Setup Software RAID 5 on Windows 10 and 8.1

RAID 5 is one of the most outstanding choices that a computer user can make for their home based system. While it is very plain to setup RAID 0 and 1, there is complexity involved in RAID 5 setup. RAID 5, as we know is basically set up to ensure the redundancy of data in your system. Here I will guide you how to create software RAID 5 on Windows 8.1 and 10.

There are a number of options for a computer user to create RAID for redundancy of data. However, RAID 5 has its own features and importance, and that’s why we need this RAID 5 so much for our own system. Setting up RAID 5 is kind of a complex task for anyone. You can do this in Windows 8.1 and 10 a bit easily.

How to create RAID 5 on Windows 8.1 and 10

We can create both RAID 5 and RAID 1 on Windows 8.1 and 10. You would need two drives for RAID 1 and three or more than three hard drives for RAID 5. So depending on the number of drives, if you have less than three drives with you. You can’t create RAID 5 on your system and you have to go for RAID 1. Although, if you want to create RAID 5, you must have three or more than three hard drives with you.

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To create RAID 5, you need three or more than hard drives, all of the same capacity. These hard drives should exclude the computer’s hard drive or the drive of the OS.

The other conditions for RAID 5 creation would be the drives have to be unformatted. There can be different capacity drives to create the RAID. In such cases, the whole RAID setup will be dominated by the disk with least capacity. So it is recommended to avoid using different sized hard drives.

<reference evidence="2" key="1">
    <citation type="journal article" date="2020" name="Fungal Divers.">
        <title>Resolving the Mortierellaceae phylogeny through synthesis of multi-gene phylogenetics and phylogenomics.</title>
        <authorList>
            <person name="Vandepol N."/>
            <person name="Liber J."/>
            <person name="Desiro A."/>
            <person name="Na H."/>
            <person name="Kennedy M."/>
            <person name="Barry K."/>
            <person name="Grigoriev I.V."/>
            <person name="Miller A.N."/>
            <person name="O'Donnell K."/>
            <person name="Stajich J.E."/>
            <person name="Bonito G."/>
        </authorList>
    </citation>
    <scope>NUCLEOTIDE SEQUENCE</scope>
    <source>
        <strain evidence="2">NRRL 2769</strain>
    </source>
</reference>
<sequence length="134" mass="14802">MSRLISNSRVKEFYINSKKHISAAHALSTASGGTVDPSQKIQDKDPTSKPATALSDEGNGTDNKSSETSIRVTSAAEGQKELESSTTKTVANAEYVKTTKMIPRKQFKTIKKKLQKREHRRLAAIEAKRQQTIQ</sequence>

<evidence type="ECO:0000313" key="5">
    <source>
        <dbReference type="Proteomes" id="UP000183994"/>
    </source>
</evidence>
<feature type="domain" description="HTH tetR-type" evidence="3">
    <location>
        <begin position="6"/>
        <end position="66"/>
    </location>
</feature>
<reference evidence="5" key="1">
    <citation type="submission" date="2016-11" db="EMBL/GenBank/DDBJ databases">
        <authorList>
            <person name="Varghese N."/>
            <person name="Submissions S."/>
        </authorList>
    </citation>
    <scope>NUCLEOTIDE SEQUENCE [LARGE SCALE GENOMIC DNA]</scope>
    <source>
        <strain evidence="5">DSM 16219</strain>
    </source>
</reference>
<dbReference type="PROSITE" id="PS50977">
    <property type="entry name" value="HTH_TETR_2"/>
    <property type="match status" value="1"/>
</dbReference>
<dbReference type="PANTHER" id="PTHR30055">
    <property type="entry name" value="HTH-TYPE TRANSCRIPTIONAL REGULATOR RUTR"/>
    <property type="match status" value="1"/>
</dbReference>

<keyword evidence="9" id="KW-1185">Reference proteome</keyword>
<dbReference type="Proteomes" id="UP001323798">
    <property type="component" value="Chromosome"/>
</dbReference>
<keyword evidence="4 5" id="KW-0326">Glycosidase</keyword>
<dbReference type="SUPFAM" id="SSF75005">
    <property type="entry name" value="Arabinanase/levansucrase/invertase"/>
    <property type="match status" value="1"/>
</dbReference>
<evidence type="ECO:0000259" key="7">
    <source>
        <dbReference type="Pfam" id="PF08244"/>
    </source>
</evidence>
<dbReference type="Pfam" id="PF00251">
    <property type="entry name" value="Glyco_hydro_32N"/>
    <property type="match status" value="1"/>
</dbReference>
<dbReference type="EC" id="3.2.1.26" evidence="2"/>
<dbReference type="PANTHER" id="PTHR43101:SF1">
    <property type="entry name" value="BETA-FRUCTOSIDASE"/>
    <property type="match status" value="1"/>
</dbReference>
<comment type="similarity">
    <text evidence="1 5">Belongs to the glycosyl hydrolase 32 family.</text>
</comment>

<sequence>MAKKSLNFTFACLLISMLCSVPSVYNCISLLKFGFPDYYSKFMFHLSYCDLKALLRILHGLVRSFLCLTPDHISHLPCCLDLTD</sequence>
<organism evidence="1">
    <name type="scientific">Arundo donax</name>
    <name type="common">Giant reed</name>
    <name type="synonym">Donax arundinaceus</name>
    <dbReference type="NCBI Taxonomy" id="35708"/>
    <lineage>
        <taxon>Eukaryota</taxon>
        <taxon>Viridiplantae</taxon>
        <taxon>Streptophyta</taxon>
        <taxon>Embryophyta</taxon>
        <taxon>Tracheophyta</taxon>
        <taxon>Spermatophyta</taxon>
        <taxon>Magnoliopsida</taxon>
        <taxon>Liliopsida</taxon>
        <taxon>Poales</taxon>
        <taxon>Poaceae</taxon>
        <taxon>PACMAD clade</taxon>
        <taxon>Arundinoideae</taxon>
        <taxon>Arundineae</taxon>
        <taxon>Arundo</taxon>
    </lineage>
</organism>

Check Formatting of Drives

One of the most important thing to keep in mind should be the unformatted drives. In order to check that and confirm, you have to go for disk management.

Make sure you are logged in as the administrator

Go to Run window – Press Windows + R

Type in ‘diskmgmt.msc’

All the drives that you need must be Unallocated.

If there is a partition in any of them, you can delete the drive, but make sure that the data is backed up. After backing up Right click on that Drive and Click “Delete Volume”. Your drive is unallocated now and it can be used for RAID 5.

Creating Storage

To manage the storage for RAID 5, you have to go to the storage option in the control panel. Since you have the facility to search the window.

Go to search and type ‘storage space’ – it will display the storage spaces in the system.

You will find a hyperlink saying ‘create a new pool and storage space’.

This command will make the system search for the unformatted drives automatically. This is why we deleted the volumes earlier.

After the system detects the unformatted drives we can change the drive letter and format as per our convenience. In the resiliency type, select Parity, it will be followed by storage space declaration.

In size, make the display shows the storage space capacity. To know the array capacity, we have to go through some calculation. Take the smallest disk capacity, multiply it by the number of drives minus one. So, for 3 two TB hard disks, the array capacity would be {2*(3-1)}.

Press the OK button to finish the creation of RAID 5 on your system.

Finally, I would say that creating a RAID 5 for your system is one of the best things to secure the data. It is a complex thing to understand, but its capability to maintain the data redundancy is outstanding. In cases of failure, the data can be regained easily with certain troubleshooting steps. If the issues go grave, there are some amazing software to recover RAID arrays on Windows. so the initial step to safeguard your work is to create a RAID 5 in your system.

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John Harris

Senior Editor, Content Analyst and a fan of exceptional customer service. John develops and publishes instructional and informational content regarding partition management, Windows hot-fixes, data management and computer troubleshooting.

As a tenured data recovery specialist, John shares exceptional insights and blog posts about data loss and data recovery across any storage device. With 8+ years’ experience in writing for Data Recovery for both Mac OS and Windows OS computers, he is an avid learner who always wants to polish and simplify the data recovery process. John passes his free time playing Chess and reading Science Fiction novels.

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